Scholarly article on topic 'Why Did Ancient People Have Atherosclerosis?'

Why Did Ancient People Have Atherosclerosis? Academic research paper on "History and archaeology"

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Abstract of research paper on History and archaeology, author of scientific article — Gregory S. Thomas, L. Samuel Wann, Adel H. Allam, Randall C. Thompson, David E. Michalik, et al.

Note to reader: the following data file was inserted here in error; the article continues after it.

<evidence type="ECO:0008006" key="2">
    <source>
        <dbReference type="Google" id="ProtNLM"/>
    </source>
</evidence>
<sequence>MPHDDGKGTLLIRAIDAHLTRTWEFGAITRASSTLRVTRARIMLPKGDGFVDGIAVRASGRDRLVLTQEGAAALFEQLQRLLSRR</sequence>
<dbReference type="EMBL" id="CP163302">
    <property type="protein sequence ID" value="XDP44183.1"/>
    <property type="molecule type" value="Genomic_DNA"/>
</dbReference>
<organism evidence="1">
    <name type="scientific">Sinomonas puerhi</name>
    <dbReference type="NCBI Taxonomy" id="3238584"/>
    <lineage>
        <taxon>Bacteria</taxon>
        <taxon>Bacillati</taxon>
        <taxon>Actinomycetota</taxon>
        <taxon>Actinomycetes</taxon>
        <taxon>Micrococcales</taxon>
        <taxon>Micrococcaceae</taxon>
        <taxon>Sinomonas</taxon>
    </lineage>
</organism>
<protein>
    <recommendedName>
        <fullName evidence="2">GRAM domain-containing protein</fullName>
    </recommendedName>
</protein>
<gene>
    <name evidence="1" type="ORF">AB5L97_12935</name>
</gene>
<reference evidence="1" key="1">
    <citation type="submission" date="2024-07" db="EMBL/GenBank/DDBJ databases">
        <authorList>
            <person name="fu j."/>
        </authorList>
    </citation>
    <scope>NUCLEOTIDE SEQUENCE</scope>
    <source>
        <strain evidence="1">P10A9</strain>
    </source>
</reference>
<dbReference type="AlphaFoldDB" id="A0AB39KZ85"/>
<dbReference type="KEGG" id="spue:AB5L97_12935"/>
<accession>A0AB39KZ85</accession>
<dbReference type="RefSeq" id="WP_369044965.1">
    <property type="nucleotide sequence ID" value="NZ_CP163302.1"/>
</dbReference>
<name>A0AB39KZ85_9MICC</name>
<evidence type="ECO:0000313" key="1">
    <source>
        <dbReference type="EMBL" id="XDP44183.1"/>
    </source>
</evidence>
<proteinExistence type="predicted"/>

Abstract Computed tomographic findings of atherosclerosis in the ancient cultures of Egypt, Peru, the American Southwest and the Aleutian Islands challenge our understanding of the fundamental causes of atherosclerosis. Could these findings be true? Is so, what traditional risk factors might be present in these cultures that could explain this apparent paradox? The recent computed tomographic findings are consistent with multiple autopsy studies dating as far back as 1852 that demonstrate calcific atherosclerosis in ancient Egyptians and Peruvians. A nontraditional cause of atherosclerosis that could explain this burden of atherosclerosis is the microbial and parasitic inflammatory burden likely to be present in ancient cultures inherently lacking modern hygiene and antimicrobials. Patients with chronic systemic inflammatory diseases of today, including systemic lupus erythematosus, rheumatoid arthritis, and human immunodeficiency virus infection, experience premature atherosclerosis and coronary events. Might the chronic inflammatory load of ancient times secondary to infection have resulted in atherosclerosis? Smoke inhalation from the use of open fires for daily cooking and illumination represents another potential cause. Undiscovered risk factors could also have been present, potential causes that technologically cannot currently be measured in our serum or other tissue. A synthesis of these findings suggests that a gene-environmental interplay is causal for atherosclerosis. That is, humans have an inherent genetic susceptibility to atherosclerosis, whereas the speed and severity of its development are secondary to known and potentially unknown environmental factors.